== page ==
“It is completely acceptable to register for cash,” says Skurnik, who recommends creating specific cash funds so guests can get excited about contributing to something tangible. Many couples use this opportunity to cover honeymoon expenses—hence the rise in popularity of the honeymoon registry—but there’s no need to feel limited to that.
“Create a fund for round-trip airline tickets, theater tickets for two, or a just-married dinner at a fave local restaurant,” suggests Skurnick. “My husband and I registered for a cash fund to frame our ketubah.”
Some family members or guests may feel inclined to bring a card with a check or cash to the wedding. Consider purchasing or crafting a custom card box and leaving it in plain view at your reception for people to drop their gifts in.
Should You Be Paying Attention to the Cost of Items?
“The value of a gift is not tied to the price tag, and it’s important to give guests options they feel comfortable with,” says Skurnik. Each guest will approach your registry with a different price point in mind. Guests that want to spend more will often bundle items together to reach that goal, so it’s good to include a mix of items $50 and under, between $50 and $100, and over $100.
Don’t feel self-conscious about registering for a few higher ticket items as well. “Loved ones often like to join in on gifts together, and you never know who might want to spring for something extra nice,” says Skurnik.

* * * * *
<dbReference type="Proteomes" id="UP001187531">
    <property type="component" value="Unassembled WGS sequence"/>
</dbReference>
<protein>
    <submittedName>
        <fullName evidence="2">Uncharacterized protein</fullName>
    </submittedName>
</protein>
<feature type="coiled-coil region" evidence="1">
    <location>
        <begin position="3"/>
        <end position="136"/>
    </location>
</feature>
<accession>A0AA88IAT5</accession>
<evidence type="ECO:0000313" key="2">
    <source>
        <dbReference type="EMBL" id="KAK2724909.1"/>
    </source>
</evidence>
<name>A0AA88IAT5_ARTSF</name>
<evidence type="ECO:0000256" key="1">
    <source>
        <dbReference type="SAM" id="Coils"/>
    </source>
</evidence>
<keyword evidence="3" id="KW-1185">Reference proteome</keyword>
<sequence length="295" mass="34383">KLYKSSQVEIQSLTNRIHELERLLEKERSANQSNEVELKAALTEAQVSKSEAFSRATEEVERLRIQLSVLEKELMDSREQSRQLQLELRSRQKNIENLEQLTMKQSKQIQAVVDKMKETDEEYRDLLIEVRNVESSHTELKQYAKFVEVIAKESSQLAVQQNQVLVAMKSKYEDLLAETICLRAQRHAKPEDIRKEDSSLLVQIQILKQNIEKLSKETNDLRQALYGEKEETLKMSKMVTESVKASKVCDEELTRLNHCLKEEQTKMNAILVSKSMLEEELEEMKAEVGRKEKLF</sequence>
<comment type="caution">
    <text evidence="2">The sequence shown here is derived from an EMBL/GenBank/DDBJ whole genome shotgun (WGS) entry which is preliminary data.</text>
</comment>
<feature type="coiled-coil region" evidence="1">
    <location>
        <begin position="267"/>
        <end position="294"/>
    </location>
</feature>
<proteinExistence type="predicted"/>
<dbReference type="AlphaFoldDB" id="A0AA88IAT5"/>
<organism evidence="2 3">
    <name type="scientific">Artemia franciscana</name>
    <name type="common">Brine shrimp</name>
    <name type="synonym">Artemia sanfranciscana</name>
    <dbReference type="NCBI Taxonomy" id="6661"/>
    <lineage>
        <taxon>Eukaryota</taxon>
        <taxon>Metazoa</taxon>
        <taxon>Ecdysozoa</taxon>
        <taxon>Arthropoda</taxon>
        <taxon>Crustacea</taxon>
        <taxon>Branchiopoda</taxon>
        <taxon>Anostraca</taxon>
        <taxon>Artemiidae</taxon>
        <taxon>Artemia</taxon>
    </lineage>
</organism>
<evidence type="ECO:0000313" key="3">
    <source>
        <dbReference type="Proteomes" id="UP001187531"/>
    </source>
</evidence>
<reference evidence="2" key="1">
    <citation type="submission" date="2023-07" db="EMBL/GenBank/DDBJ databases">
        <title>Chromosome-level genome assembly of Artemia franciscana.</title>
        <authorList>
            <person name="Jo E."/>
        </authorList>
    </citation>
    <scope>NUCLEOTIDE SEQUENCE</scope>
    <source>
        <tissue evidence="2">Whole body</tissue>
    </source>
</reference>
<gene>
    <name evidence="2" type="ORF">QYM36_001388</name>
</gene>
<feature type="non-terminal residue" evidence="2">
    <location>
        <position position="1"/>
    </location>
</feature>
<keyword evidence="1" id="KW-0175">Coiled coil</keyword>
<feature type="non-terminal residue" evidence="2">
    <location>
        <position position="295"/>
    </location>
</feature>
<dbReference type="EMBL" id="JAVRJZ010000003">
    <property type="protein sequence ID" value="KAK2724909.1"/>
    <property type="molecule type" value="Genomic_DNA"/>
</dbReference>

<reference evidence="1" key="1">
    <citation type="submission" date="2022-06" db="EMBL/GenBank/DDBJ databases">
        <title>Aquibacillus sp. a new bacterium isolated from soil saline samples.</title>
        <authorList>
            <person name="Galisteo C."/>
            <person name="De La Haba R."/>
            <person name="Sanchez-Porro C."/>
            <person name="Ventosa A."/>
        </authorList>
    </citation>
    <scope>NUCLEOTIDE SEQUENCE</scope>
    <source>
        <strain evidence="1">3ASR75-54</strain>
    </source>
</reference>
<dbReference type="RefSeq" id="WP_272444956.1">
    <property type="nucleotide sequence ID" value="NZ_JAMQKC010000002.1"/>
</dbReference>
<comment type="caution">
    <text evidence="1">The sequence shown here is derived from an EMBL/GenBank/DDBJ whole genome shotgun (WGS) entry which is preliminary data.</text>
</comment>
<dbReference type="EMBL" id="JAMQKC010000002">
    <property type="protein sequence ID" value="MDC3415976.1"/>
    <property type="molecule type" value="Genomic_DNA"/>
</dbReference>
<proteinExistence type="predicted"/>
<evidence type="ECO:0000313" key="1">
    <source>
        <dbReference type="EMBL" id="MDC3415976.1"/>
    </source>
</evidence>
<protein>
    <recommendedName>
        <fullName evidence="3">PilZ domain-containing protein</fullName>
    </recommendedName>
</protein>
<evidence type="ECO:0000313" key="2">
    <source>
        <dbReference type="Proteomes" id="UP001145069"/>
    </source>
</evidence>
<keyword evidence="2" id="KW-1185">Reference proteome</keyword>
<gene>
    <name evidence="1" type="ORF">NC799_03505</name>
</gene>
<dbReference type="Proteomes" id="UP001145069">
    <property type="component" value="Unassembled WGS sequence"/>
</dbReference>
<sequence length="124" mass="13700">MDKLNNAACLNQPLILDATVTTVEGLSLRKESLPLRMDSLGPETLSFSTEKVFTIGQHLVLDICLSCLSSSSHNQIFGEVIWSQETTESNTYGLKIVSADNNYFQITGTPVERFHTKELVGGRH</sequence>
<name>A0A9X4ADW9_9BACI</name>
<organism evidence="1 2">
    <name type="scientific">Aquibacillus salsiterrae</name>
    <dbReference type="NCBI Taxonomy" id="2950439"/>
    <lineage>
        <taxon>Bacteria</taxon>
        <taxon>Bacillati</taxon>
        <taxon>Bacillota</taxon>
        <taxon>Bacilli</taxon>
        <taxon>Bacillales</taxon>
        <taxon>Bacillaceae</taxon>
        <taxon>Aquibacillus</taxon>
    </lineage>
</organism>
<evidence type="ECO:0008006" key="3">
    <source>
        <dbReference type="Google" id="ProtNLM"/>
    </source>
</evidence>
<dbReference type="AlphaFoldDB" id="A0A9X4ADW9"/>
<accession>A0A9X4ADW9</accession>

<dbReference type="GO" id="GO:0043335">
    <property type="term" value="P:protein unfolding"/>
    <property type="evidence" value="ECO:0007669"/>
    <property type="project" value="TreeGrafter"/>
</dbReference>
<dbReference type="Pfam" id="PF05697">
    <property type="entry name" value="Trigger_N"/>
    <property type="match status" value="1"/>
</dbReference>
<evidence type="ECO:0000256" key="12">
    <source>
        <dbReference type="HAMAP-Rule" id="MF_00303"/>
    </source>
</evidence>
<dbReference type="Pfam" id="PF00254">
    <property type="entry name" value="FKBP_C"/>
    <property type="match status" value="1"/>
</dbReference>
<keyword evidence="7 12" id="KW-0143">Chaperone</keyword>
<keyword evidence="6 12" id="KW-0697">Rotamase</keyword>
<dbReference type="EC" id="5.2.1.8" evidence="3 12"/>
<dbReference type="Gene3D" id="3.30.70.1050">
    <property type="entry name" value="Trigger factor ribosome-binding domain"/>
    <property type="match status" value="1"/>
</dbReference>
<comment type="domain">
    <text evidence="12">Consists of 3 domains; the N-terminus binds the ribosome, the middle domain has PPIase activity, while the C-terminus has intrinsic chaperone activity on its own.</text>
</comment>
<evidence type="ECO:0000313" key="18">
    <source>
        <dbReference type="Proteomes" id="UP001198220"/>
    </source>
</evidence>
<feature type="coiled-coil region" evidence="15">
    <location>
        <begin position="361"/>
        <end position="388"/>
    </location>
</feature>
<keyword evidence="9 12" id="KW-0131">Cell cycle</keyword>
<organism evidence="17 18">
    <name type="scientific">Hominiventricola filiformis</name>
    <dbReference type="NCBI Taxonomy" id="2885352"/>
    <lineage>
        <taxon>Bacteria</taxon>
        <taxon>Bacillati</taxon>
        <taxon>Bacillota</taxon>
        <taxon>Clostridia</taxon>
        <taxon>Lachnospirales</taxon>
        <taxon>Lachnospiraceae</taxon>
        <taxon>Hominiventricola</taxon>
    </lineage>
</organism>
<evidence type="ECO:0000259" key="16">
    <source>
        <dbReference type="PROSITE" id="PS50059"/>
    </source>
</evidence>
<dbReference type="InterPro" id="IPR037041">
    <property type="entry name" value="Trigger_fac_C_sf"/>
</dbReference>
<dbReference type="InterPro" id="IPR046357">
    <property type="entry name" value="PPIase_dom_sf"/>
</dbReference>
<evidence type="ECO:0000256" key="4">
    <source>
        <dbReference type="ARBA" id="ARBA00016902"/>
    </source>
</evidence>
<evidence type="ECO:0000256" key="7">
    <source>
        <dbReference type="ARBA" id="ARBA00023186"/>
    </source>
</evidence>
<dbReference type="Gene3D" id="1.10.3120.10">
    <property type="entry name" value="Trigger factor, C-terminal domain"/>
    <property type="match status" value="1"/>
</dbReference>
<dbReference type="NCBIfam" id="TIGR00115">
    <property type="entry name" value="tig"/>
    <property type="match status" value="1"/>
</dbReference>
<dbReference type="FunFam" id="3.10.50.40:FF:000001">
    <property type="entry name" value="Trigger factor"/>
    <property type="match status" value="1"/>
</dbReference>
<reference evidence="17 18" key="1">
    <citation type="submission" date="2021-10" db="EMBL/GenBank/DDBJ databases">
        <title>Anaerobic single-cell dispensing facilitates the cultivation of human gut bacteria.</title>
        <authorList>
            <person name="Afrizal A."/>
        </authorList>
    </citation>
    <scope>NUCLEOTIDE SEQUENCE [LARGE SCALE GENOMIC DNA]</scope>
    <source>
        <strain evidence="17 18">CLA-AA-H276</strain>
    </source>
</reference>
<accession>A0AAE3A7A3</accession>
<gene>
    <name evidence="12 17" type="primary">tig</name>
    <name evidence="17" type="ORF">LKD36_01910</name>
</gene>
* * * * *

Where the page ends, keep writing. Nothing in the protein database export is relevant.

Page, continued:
Is It Okay to Keep Adding to Your Registry?
“Absolutely!” says Skurnik. “Your registry is an evolution. The best way to get started is to take an inventory of your home—think about what’s missing, what needs an upgrade. As wedding planning continues, it's natural to think of more ideas and to continue to add as gifts are purchased. Nobody is going to think there are too many gifts, but they might feel disappointed if all of the gifts are purchased.”
Is There Anything That’s Not Appropriate to Register For?
“I really believe that anything is on the table,” says Skurnik. “The rule of thumb is to make sure a registry is balanced between partners, so if one partner wants to register for the Dyson Supersonic hairdryer, the other partner might want to add a super-plush bathrobe or some cookbooks. Partners don't have to have the same taste or hobbies to be married; they just have to create a comfy home.”
Wedding Registry Checklist
Ready to start building out your registry? Here’s a helpful category-by-category breakdown of items you should consider adding to your list.
Kitchen Registry Ideas
- Cookware (nonstick skillet, sauté pan, pasta pot, saucepan, etc.)
- Bakeware (roasting pan, casserole dish, baking sheets, loaf pans, muffin tins, etc.)
- Knives (serrated knife, paring knife, chef’s knife, etc.)
- Cutting boards
- Dutch oven
- Cast iron skillet
- Stand mixer
- Food processor
- Hand juicer
- Measuring cups
- Mixing bowls
- Wooden spoons